Husker Hort

A Nebraska View of Horticulture

The Painted Lady Parade

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Painted Lady Butterfly. Photo courtesy of CropWatch

Thistle Butterfly, Cosmopolitan, or Painted Lady Butterfly; no matter what you call them, the parade has been spectacular this year.  This year has been a good year to see hundreds of butterflies fluttering around.

Painted lady butterflies, Venessa cardui, have been on parade for over a week.  They have wing span of 2-2.5” that have an orange-brown upper side of the wing with a patch of white and black.  When they fold their wings up, the underside has a black, brown, and gray pattern with several ‘eyespots.’  Painted lady butterflies lay single eggs on their host plant.  The eggs hatch in about 7 days into a larvae, or caterpillar, that is yellow, black, and white with tufts of hair that feed for 2-4 weeks.  The caterpillars form webs by tying the leaves together to create a protective area for them to feed.  The caterpillars can be found on over 300 species of plants. Their favorites include thistles, hollyhock, aster, mallow, and some legumes like soybeans.  The adults prefer nectar from flowers like asters, iron weed, joe-pye weed, and sedum.

The reason we are seeing so many painted lady butterflies is because they are currently migrating. The painted lady is called an irruptive migrant, which means that they migrate independent of any season or geographic patterns.  The butterflies migrate from California to Mexico and the rest of the United States.  High rains in those areas can cause a higher number of butterflies here in Nebraska.  Some evidence suggests that the migration of the painted lady could be linked to the El Nino climate pattern.  When painted ladies do migrate, they do so in large numbers.  When the conditions are right, they migrate by the thousands.  Nebraska Extension entomologist Jody Green says that the painted ladies’ migration could be 9,000 miles and span 6 generation.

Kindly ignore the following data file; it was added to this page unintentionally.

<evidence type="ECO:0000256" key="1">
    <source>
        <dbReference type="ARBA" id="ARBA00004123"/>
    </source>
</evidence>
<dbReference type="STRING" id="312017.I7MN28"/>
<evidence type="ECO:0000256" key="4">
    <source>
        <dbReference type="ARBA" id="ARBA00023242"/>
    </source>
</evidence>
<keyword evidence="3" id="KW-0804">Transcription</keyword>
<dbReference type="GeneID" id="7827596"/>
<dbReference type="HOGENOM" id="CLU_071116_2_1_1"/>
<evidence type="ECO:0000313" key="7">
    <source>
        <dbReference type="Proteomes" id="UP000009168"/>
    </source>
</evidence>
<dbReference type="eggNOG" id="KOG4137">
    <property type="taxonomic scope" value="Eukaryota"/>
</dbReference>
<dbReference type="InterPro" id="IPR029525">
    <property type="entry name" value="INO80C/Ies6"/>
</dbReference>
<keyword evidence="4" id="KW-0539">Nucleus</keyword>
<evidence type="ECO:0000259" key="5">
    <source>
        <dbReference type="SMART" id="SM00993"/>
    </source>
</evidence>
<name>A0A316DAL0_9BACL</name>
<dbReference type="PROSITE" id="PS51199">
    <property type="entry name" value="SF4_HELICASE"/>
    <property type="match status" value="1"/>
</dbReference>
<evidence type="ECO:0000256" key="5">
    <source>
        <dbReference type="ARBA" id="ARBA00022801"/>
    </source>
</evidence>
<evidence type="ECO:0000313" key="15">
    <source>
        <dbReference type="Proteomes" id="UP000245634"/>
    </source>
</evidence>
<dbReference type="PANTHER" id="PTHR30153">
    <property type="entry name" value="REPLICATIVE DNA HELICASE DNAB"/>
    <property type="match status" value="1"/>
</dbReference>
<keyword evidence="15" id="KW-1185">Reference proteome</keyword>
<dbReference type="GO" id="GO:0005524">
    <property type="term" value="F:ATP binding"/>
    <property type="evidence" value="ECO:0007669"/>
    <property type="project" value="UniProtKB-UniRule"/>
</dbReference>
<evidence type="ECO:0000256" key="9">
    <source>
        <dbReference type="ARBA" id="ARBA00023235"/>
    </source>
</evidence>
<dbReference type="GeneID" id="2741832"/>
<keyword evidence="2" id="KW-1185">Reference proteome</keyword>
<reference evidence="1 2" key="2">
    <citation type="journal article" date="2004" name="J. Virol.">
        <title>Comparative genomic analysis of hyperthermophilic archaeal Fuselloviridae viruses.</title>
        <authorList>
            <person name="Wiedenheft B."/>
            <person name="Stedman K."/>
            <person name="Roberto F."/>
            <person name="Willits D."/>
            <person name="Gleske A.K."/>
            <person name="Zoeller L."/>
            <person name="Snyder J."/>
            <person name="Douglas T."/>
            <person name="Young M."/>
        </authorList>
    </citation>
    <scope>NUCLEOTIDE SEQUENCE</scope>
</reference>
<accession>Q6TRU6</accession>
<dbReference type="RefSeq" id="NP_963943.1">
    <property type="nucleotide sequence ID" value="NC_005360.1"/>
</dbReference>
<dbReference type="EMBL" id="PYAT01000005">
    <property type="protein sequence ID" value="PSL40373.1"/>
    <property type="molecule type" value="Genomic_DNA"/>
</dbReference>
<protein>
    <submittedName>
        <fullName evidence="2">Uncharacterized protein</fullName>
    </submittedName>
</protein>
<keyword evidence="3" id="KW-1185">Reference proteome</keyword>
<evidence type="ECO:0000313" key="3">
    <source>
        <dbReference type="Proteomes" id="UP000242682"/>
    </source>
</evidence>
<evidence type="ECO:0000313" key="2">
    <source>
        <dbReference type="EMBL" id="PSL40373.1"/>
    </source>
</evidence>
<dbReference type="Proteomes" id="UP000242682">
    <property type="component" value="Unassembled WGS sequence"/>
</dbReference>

This year would be a great year to consider becoming a citizen scientist.  Citizen scientists are members of the general public who help collect data as part of a collaborative project with professional scientist.  The Vanessa Migration Project is an opportunity for you to share your observations of Vanessa butterflies, like painted ladies.  You are able to find out how they migrate and distribute themselves across North America each year. Observers and scientists are tracking the movements and seasonal changes in the butterflies distribution as their range expands northward in the spring and retreats southward in the fall.  Researchers are also studying the date, location and flight direction of migrations of these butterflies.  If you see Painted Ladies in your area in larger numbers, please become a citizen scientist and report on the iNaturalist project page, https://www.inaturalist.org/projects/vanessa-migration-project.  For more information about the Vanessa Migration Project, visit: http://vanessa.ent.iastate.edu/node/10482

Don’t let this opportunity flutter by, take advantage of a really awesome phenomenon and help the scientific community while you are at it.

 Elizabeth Killinger is the Horticulture Extension Educator with Nebraska Extension in Hall County. For more information contact Elizabeth at elizabeth.killinger@unl.edu, her blog at https://huskerhort.com/, or HuskerHort on Facebook and Twitter.

 The Painted Lady Parade (PDF)

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Author: Elizabeth Killinger

A Nebraska Extension Educator out of Hall County with a focus in horticulture and sustainable landscapes.

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